A convention in New York would also highlight Republican gains in traditionally Democratic territory. Mr. Bloomberg’s ascension last year marked the first time since the consolidation of Greater New York in 1898 that the city has elected two consecutive Republicans as Mayor. And earlier this month, Republican Governor George Pataki decisively defeated his Democratic challenger to win a third term. Both men have made big inroads among Latino voters, who have been aggressively courted by Mr. Rove and Mr. Bush.
“It would be enormously symbolic if the Republican Party came to New York,” said Mr. Davis. “It shows that the G.O.P. is willing to fight anywhere. New York used to be off-limits territory, where Democrats didn’t have to spend to win. But no longer.”
“Bush would be coming into enemy territory at the peak of his popularity,” added Democratic consultant Richard Schrader. “It would make Bush look like he’s at the height of his power.”
All this is not to say that Tampa and New Orleans are out of the running. Tampa has several obvious advantages: It’s in First Brother Jeb Bush’s home state, and Florida is still viewed as a battleground state after the re-count fiasco of 2000.
Meanwhile, Republican officials are currently in New Orleans examining the facilities there. “New Orleans is still very much in play,” said Kevin Sheridan, a spokesman for the R.N.C.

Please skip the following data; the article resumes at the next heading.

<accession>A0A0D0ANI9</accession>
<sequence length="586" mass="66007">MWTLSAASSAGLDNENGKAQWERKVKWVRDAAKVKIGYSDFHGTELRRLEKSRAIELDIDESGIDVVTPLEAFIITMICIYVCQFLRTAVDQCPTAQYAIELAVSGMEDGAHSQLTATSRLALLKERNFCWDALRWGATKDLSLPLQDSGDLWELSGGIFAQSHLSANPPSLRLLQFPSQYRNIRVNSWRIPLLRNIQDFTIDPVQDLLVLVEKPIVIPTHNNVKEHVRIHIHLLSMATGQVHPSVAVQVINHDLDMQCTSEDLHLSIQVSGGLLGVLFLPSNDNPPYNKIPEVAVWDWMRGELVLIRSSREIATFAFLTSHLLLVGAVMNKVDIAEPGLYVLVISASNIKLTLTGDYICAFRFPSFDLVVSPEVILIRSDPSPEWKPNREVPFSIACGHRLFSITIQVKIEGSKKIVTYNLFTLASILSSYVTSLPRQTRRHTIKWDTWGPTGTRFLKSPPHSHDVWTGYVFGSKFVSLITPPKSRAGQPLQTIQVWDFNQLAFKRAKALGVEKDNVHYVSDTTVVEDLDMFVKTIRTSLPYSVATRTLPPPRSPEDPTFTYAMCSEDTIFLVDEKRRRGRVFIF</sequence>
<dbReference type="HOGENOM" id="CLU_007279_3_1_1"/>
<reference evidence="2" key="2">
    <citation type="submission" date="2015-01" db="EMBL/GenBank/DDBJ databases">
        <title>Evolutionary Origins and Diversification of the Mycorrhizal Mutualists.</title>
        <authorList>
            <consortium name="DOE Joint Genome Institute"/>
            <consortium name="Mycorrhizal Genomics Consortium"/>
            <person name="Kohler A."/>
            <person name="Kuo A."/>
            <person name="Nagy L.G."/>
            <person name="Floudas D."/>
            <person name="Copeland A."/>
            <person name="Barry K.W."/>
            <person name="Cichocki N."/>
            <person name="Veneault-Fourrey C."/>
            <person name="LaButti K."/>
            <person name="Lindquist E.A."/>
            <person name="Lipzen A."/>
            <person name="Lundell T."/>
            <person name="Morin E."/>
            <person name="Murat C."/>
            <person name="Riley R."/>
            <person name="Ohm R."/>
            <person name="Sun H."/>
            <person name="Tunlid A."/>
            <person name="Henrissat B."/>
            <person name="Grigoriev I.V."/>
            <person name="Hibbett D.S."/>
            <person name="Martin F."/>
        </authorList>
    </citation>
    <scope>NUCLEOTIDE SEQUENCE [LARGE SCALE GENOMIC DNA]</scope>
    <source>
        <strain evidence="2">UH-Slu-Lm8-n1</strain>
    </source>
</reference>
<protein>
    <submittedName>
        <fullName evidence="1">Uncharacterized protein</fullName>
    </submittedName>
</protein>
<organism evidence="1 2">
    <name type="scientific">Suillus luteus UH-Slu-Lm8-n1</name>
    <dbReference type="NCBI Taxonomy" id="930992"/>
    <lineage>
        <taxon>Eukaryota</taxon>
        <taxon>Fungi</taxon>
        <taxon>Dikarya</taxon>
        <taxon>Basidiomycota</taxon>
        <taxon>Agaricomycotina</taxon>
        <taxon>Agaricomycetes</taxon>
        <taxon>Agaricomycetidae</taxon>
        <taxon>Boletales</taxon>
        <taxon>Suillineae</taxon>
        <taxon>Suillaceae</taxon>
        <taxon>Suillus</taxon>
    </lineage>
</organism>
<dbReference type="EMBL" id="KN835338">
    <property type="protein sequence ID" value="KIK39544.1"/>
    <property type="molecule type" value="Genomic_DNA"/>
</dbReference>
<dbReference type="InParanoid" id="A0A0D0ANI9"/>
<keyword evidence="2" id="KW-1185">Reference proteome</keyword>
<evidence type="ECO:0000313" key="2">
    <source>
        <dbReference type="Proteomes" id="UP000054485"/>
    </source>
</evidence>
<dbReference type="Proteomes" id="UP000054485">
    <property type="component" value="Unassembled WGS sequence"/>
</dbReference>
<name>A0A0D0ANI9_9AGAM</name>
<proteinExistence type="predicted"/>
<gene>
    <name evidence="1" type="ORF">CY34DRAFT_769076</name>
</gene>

Still, many Republicans say that New Orleans has been all but ruled out. They say that national G.O.P. officials continue to talk up that city’s chances in order to avoid offending Republican officials in Louisiana at a time when a Senate runoff battle is still raging between incumbent Democratic Senator Mary Landrieu and her Republican challenger, Suzanne Haik Terrell.
Politics aside, New York’s best shot at winning the convention may be to persuade Republicans that its bid is the superior one. To that end, city and state officials are offering their dramatic new plan to fuse the Garden with the Farley building to create a huge arena for both the convention and the media. Although the Garden has hosted three hugely successful conventions (all Democratic) in the past quarter-century, there’s a growing consensus that the Garden’s media facilities are too cramped. During the 1992 convention, at least one major network had to rent a nearby parking lot to use as a staging area.
City and state officials hope that offering the Farley building as a temporary headquarters for the national and international media will prove an attractive lure. The building, which was recently taken over by the state after a serious of tortuous negotiations with the U.S. Postal Service, would be refurbished to offer the media nearly a half-million square feet of space in a beautiful Beaux-Arts structure.
Should the national Republicans decide to come to New York, construction of a huge concrete bridge connecting the two buildings across Eighth Avenue would begin as soon as next spring. Such a structure would allow visitors to roam freely between the two buildings without undergoing constant and rigorous security checks.